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The Decay of Privacy

February 4, 2019

The pollster was professional. He was conducting a survey of television and radio habits and had a few questions. I had time, so I agreed. After he had finished, he said he needed some personal information and asked how old I was.

I said I wasn't going to answer. He seemed perplexed, then offered to give a set of age ranges for me to select one. Again, I refused. After a few failed attempts to get me to cooperate, he hung up.

The next day, someone else from the same company called and said they wanted to complete the survey. He said, "May I ask why you don't want to give your age?"

I said, "No."

My answer stopped him. I'm sure he had a set of arguments ready for whatever objection I named. He was unprepared for my response.

He said, "If you're worried about the release of personal information, we keep it confidential."

I said, "I don't care. I don't give personal information to strangers. Don't ask me my age, my income, my marital status, my health status, my ethnic origin, my sexual orientation, or anything else, because I won't answer."

"But you don't understand. We need this information for our survey."

"I do understand. You use demographic categories for your statistical analysis. I just don't care."

That ended the conversation. But what alarms me is the attitude of survey takers that they are somehow entitled to personal information. I have started to fill in online surveys until I get to the question on income levels. That's when I click "close."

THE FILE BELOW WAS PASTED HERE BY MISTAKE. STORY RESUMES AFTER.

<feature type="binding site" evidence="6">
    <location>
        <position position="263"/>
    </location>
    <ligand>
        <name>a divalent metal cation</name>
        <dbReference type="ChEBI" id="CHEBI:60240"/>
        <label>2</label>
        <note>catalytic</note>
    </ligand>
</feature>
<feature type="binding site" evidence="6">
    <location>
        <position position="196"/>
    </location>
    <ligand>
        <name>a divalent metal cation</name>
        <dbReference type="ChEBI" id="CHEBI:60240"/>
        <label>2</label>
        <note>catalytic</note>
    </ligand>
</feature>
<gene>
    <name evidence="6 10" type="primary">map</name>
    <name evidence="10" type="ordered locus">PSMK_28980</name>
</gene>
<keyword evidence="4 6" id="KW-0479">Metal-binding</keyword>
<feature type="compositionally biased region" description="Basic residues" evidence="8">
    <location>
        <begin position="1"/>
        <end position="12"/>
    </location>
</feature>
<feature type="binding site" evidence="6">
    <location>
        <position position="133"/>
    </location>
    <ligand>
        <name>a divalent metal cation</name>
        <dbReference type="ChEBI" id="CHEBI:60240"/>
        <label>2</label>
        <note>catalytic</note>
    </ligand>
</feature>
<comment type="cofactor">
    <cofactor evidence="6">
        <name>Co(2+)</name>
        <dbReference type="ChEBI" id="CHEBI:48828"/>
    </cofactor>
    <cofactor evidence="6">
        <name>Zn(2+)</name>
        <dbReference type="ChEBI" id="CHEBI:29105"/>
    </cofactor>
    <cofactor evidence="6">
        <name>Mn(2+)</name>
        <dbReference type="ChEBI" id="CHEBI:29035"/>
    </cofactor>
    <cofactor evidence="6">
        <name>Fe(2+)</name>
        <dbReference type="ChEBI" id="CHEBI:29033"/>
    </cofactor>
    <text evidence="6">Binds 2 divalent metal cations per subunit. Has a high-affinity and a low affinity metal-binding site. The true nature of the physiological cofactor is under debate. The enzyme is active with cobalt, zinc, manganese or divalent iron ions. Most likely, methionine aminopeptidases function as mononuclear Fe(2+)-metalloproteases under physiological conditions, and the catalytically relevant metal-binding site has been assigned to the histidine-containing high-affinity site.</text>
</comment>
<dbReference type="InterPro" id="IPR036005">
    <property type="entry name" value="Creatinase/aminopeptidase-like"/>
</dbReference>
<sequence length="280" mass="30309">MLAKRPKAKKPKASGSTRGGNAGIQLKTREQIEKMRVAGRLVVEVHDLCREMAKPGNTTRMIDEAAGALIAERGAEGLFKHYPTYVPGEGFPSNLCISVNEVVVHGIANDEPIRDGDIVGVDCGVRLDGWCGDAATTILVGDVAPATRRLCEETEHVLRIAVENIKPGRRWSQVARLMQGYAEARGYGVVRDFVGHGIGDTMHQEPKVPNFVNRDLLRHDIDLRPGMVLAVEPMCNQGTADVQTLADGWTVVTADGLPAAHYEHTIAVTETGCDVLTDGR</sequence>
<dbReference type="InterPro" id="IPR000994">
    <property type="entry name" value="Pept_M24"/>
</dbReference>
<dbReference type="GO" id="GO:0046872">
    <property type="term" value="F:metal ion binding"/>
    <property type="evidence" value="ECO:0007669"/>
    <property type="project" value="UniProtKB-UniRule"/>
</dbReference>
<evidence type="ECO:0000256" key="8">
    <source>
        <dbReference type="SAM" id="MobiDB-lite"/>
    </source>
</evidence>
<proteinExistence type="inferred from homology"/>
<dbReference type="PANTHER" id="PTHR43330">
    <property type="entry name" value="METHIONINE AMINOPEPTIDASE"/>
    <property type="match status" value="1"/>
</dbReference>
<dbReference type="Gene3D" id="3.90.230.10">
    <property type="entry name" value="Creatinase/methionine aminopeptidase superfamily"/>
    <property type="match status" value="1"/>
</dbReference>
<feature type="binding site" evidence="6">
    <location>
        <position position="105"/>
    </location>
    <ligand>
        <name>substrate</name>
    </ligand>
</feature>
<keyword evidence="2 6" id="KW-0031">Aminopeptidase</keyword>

I have the same problem with political surveys. To the question, "How do you intend to vote in the upcoming election?" I answer. "Are you familiar with the concept of the secret ballot." On one occasion, the survey taker said, "Okay, we'll put you down as undecided." I said, "No, you won't. I'm not undecided. I know exactly how I'll vote. I'm just not going to tell you."

Now some people have questioned why I'm so adamant about not giving out personal information. "What's the problem?" they ask. Or worse, "What do you have to hide?"

My "problem" is not that I'm afraid information will leak out, although that is a possibility. It is that I wish to preserve my privacy. Other than companies with legitimate claims on information—for example, my bank needs my social insurance number so it can issue a T5 interest income statement—nobody else has a legitimate use for it.

But what's the harm? Well anyone who has been victimized by identity theft can answer that question. But it isn't even a question of potential harm. In refusing to answer, I'm relying on an old and underused principle, "It's none of your business." If everyone adopted that attitude, the lives of pollsters would be more complicated, but as I told the man who called me, I don't care.